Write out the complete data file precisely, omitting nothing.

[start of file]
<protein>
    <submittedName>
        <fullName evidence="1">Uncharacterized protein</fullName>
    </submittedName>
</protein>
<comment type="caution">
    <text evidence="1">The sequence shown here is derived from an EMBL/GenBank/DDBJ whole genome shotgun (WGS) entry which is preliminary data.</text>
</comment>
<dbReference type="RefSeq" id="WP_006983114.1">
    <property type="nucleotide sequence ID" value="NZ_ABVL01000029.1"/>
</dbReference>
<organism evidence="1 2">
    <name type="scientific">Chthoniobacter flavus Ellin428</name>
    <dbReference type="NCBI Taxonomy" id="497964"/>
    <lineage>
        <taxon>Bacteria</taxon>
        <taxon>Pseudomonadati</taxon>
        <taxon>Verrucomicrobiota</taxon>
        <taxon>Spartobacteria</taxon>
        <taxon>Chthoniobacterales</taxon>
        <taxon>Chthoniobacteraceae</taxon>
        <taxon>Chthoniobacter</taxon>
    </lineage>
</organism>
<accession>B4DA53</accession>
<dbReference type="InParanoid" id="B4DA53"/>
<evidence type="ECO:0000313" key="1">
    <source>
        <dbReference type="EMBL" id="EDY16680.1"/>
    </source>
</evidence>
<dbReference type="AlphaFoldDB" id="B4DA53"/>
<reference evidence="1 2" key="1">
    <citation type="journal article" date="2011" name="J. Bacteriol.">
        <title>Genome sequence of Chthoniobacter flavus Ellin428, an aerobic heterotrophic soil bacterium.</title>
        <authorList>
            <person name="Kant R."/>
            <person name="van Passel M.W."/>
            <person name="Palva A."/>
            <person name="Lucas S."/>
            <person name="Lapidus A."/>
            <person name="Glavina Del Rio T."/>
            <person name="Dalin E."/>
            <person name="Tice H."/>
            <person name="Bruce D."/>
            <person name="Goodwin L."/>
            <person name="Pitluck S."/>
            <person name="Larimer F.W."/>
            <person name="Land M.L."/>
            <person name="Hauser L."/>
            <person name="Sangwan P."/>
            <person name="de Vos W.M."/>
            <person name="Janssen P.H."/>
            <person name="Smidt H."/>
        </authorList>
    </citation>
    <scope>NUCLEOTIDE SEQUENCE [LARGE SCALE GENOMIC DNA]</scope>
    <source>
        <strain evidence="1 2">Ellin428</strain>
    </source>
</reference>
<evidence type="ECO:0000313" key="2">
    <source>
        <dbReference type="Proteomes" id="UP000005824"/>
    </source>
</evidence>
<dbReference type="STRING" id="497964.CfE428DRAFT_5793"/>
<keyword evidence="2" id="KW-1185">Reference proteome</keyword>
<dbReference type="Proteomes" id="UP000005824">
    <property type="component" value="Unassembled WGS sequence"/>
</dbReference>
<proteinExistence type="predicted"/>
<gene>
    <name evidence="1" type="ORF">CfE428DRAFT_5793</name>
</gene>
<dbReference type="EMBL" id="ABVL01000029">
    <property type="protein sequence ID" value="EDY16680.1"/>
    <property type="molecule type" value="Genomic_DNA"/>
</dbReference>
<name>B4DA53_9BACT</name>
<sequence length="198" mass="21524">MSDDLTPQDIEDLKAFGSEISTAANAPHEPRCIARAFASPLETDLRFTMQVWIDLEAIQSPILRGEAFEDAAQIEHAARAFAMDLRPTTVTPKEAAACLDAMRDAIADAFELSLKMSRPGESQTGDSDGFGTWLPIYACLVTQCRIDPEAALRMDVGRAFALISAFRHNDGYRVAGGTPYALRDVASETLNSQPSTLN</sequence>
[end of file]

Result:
<protein>
    <submittedName>
        <fullName evidence="1">Uncharacterized protein</fullName>
    </submittedName>
</protein>
<comment type="caution">
    <text evidence="1">The sequence shown here is derived from an EMBL/GenBank/DDBJ whole genome shotgun (WGS) entry which is preliminary data.</text>
</comment>
<dbReference type="RefSeq" id="WP_006983114.1">
    <property type="nucleotide sequence ID" value="NZ_ABVL01000029.1"/>
</dbReference>
<organism evidence="1 2">
    <name type="scientific">Chthoniobacter flavus Ellin428</name>
    <dbReference type="NCBI Taxonomy" id="497964"/>
    <lineage>
        <taxon>Bacteria</taxon>
        <taxon>Pseudomonadati</taxon>
        <taxon>Verrucomicrobiota</taxon>
        <taxon>Spartobacteria</taxon>
        <taxon>Chthoniobacterales</taxon>
        <taxon>Chthoniobacteraceae</taxon>
        <taxon>Chthoniobacter</taxon>
    </lineage>
</organism>
<accession>B4DA53</accession>
<dbReference type="InParanoid" id="B4DA53"/>
<evidence type="ECO:0000313" key="1">
    <source>
        <dbReference type="EMBL" id="EDY16680.1"/>
    </source>
</evidence>
<dbReference type="AlphaFoldDB" id="B4DA53"/>
<reference evidence="1 2" key="1">
    <citation type="journal article" date="2011" name="J. Bacteriol.">
        <title>Genome sequence of Chthoniobacter flavus Ellin428, an aerobic heterotrophic soil bacterium.</title>
        <authorList>
            <person name="Kant R."/>
            <person name="van Passel M.W."/>
            <person name="Palva A."/>
            <person name="Lucas S."/>
            <person name="Lapidus A."/>
            <person name="Glavina Del Rio T."/>
            <person name="Dalin E."/>
            <person name="Tice H."/>
            <person name="Bruce D."/>
            <person name="Goodwin L."/>
            <person name="Pitluck S."/>
            <person name="Larimer F.W."/>
            <person name="Land M.L."/>
            <person name="Hauser L."/>
            <person name="Sangwan P."/>
            <person name="de Vos W.M."/>
            <person name="Janssen P.H."/>
            <person name="Smidt H."/>
        </authorList>
    </citation>
    <scope>NUCLEOTIDE SEQUENCE [LARGE SCALE GENOMIC DNA]</scope>
    <source>
        <strain evidence="1 2">Ellin428</strain>
    </source>
</reference>
<evidence type="ECO:0000313" key="2">
    <source>
        <dbReference type="Proteomes" id="UP000005824"/>
    </source>
</evidence>
<dbReference type="STRING" id="497964.CfE428DRAFT_5793"/>
<keyword evidence="2" id="KW-1185">Reference proteome</keyword>
<dbReference type="Proteomes" id="UP000005824">
    <property type="component" value="Unassembled WGS sequence"/>
</dbReference>
<proteinExistence type="predicted"/>
<gene>
    <name evidence="1" type="ORF">CfE428DRAFT_5793</name>
</gene>
<dbReference type="EMBL" id="ABVL01000029">
    <property type="protein sequence ID" value="EDY16680.1"/>
    <property type="molecule type" value="Genomic_DNA"/>
</dbReference>
<name>B4DA53_9BACT</name>
<sequence length="198" mass="21524">MSDDLTPQDIEDLKAFGSEISTAANAPHEPRCIARAFASPLETDLRFTMQVWIDLEAIQSPILRGEAFEDAAQIEHAARAFAMDLRPTTVTPKEAAACLDAMRDAIADAFELSLKMSRPGESQTGDSDGFGTWLPIYACLVTQCRIDPEAALRMDVGRAFALISAFRHNDGYRVAGGTPYALRDVASETLNSQPSTLN</sequence>